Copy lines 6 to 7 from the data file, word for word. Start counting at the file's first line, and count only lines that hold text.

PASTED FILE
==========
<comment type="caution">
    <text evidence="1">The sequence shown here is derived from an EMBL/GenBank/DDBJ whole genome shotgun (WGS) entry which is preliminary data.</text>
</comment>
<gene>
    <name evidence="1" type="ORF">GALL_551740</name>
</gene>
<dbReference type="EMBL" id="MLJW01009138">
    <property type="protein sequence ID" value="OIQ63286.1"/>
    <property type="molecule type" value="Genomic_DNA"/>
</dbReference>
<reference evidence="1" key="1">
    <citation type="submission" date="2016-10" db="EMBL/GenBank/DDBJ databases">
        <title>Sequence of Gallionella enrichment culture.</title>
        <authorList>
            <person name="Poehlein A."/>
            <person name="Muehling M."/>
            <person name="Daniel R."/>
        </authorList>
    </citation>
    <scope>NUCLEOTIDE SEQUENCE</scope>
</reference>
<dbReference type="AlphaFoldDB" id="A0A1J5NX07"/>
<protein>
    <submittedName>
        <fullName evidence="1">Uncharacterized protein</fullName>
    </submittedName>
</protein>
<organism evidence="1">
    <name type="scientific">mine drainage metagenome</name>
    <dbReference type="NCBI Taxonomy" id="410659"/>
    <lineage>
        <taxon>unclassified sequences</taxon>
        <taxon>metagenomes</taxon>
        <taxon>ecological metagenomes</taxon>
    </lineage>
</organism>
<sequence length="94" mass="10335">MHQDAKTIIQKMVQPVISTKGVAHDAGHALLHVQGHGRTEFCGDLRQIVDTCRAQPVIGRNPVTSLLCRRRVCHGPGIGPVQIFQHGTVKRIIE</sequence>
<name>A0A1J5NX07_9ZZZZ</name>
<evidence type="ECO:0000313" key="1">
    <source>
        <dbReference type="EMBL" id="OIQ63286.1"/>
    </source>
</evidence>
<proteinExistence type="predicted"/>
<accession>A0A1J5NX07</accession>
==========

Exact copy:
</gene>
<dbReference type="EMBL" id="MLJW01009138">